Donald Trump has often been faulted for recklessly upending established U.S. government policies, inviting harmful consequences. But in the case of Latin America, he has chosen to follow in a long U.S. tradition that has its own harmful consequences: pushing our neighbors around like it’s our job.
On Tuesday, he expanded Washington’s campaign to starve the Cuban government into submission. Treasury Secretary Steven Mnuchin announced a ban on organized group travel to the island, which had been allowed for the first time in decades under Barack Obama.
Never mind that the United States has conducted a 60-year experiment in using economic ostracism to force a change in the Communist government of Cuba — and it has been a failure. The regime has held fast to power despite — or because of — the enmity of the colossus to the north.
The comical part of the new travel restriction was Mnuchin’s explanation. “Cuba continues to play a destabilizing role in the Western Hemisphere,” he claimed, “providing a communist foothold in the region and propping up U.S. adversaries in places like Venezuela and Nicaragua by fomenting instability, undermining the rule of law, and suppressing democratic processes.”
Fomenting instability and propping up undemocratic governments, you see, are activities that only the United States is allowed to do. Much of the turmoil in the Middle East stems from the U.S. invasion of Iraq, a massively destabilizing venture whose consequences are still being felt.
Trump, of course, does not fret about the undemocratic governments in Saudi Arabia, Russia and Egypt. Of North Korea’s dictator, he said: “He likes me. I like him. Some people say, ‘Oh, you shouldn’t like him.’ I said, ‘Why shouldn’t I like him?'”
“Communist foothold” is one of those phrases that had meaning during the Cold War, when Washington and Moscow strove to maximize their influence around the world. But the Havana regime is no longer the spearhead of Soviet expansionism; it’s an established homegrown entity. It supports the leftist president Nicolas Maduro of Venezuela because of a common ideology and a common enemy — natural behavior for any government.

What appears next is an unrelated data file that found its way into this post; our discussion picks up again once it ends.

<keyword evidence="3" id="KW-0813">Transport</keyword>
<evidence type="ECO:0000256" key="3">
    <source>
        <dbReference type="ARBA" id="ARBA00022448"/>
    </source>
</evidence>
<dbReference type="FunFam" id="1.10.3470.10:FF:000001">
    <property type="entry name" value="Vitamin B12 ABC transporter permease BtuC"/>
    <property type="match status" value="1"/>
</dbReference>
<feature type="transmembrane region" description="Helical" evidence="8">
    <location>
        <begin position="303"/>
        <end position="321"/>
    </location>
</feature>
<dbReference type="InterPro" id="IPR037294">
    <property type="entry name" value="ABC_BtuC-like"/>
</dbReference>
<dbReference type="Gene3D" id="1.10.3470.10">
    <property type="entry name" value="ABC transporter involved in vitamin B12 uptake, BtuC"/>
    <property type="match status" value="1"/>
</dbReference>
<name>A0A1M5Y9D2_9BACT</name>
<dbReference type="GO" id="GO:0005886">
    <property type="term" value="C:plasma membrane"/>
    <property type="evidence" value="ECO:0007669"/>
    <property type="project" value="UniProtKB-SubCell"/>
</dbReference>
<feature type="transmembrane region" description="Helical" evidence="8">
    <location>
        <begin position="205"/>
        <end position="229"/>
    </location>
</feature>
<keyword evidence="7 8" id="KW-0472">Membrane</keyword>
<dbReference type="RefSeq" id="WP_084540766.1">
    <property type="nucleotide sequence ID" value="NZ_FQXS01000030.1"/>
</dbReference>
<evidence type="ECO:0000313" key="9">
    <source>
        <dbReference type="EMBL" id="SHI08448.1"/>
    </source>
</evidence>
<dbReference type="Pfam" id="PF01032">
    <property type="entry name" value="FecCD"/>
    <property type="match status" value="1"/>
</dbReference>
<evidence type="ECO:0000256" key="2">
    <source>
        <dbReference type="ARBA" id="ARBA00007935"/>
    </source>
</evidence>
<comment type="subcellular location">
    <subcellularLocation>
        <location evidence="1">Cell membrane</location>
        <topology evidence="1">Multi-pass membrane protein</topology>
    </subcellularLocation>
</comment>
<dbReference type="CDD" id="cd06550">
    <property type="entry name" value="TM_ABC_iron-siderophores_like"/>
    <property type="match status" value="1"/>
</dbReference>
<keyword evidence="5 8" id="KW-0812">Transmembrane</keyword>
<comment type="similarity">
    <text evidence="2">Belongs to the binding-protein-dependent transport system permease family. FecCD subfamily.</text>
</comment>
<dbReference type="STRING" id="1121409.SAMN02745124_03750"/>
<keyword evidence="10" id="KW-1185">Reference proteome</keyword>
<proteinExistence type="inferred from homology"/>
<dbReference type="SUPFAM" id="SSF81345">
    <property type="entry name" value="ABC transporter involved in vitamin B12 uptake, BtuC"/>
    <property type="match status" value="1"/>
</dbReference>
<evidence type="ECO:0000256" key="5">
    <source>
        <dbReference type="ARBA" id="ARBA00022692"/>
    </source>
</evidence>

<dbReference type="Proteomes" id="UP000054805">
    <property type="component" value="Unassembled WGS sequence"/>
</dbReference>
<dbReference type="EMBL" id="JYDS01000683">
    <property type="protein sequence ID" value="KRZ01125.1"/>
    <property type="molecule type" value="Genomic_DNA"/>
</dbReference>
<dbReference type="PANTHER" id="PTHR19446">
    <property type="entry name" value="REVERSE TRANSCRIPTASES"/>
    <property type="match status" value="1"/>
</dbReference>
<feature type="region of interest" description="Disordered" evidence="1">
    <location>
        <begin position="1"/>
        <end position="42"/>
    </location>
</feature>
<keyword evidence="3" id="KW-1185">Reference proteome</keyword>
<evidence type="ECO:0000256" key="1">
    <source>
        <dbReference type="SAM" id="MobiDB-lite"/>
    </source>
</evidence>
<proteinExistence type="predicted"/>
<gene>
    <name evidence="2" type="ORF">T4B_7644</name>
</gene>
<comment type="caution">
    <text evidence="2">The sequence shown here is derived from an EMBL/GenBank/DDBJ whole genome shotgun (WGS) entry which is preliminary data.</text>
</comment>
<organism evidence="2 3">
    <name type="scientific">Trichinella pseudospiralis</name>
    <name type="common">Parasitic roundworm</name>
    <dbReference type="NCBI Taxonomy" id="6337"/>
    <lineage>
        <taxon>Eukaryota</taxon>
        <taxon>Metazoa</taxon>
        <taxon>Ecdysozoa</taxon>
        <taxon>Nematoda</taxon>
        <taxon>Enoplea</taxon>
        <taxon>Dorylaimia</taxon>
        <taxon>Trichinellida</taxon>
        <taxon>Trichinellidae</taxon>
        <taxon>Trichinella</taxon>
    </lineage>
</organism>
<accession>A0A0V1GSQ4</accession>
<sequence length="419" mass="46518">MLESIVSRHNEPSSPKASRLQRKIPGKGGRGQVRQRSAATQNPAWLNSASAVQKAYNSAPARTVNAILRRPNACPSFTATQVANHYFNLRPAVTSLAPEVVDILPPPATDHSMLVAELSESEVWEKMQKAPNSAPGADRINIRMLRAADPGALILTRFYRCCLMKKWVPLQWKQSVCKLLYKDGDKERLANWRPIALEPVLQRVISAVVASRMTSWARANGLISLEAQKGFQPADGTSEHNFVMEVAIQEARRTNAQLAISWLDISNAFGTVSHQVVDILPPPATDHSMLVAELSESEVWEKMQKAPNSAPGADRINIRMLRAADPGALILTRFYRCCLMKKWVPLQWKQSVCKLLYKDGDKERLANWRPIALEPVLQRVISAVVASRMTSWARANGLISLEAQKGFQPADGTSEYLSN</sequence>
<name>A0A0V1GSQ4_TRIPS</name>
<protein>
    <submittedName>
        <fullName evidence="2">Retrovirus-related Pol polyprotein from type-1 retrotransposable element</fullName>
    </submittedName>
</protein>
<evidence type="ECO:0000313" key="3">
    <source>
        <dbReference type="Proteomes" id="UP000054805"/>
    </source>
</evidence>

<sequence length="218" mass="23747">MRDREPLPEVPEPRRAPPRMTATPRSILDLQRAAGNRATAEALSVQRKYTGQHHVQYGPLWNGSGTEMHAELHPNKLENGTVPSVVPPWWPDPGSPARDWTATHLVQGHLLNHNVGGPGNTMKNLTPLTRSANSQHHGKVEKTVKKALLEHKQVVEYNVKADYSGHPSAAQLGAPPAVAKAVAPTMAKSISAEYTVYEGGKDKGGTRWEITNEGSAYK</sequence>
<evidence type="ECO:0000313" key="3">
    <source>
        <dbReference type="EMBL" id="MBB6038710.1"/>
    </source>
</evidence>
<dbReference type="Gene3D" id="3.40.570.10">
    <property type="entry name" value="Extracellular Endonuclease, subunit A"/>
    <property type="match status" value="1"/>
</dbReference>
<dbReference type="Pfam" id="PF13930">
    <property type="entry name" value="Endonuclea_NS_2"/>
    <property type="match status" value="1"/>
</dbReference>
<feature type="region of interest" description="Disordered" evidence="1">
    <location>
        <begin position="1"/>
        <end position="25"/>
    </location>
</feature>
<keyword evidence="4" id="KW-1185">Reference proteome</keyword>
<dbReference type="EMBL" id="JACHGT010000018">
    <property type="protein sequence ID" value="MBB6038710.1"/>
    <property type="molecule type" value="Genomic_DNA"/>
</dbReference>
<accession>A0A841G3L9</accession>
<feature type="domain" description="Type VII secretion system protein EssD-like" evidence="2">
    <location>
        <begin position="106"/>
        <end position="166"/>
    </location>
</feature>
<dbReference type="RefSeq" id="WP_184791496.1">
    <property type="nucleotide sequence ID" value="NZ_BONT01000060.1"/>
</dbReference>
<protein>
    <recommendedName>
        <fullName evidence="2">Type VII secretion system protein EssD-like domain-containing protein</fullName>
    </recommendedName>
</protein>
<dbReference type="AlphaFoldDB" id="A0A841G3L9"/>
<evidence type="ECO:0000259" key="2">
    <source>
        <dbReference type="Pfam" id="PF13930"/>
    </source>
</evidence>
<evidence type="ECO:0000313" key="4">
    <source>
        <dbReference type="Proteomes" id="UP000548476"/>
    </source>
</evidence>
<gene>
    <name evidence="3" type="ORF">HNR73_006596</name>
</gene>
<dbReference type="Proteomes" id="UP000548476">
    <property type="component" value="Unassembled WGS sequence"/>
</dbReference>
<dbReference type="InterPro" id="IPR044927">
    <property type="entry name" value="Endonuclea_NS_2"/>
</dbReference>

Trump’s policies follow a clear pattern. He has called for regime change in Venezuela and raised the possibility of military action. He suspended aid to El Salvador, Guatemala and Honduras to punish their people for seeking asylum here. He has announced a plan to impose 25 percent tariffs on goods from Mexico unless it stops unauthorized migration. He behaves as though he is not just president of the United States but anointed ruler of the Western Hemisphere.
That approach has a lengthy, embarrassing pedigree. The CIA helped military officers mount a coup against an elected president in Guatemala in 1954. It supported the 1961 Bay of Pigs invasion, an effort to overthrow Cuba’s Fidel Castro. In 1965, it sent troops to install a friendly regime in the Dominican Republic.
The CIA assisted a military coup against an elected leftist president in Chile in 1973. The U.S. financed a right-wing insurgency in Nicaragua in the 1980s. It invaded Grenada in 1983 to depose a pro-Castro regime. It invaded Panama in 1989 to remove a hostile dictator.
The presumption that we are entitled to impose our will anywhere in Latin America goes back even further. President Theodore Roosevelt asserted a sweeping U.S. prerogative in the region.
“All that this country desires is to see the neighboring countries stable, orderly and prosperous,” he said in 1904. “Any country whose people conduct themselves well can count upon our hearty friendship.” But “chronic wrongdoing” or “a general loosening of the ties of civilized society” may “require intervention” by the U.S. In his view, we had the right to use force whenever we saw a need.
Trump is reviving a tradition that never really lapsed. George W. Bush was exceptionally unpopular in the region for a variety of reasons, including his suspected support of an attempted 2002 coup in Venezuela, his stance toward Cuba, and the prison camp at the Navy base in Guantanamo Bay — itself a relic of U.S. imperialism. Even Obama, who restored diplomatic relations and allowed more travel, didn’t entirely lift the embargo.
In 1933, Franklin Roosevelt announced a shift in the American approach, declaring that he was “opposed to armed intervention” in the region. In the end, his Good Neighbor Policy didn’t last. To Latin America, we have often been a very bad neighbor. But there is always room to be worse.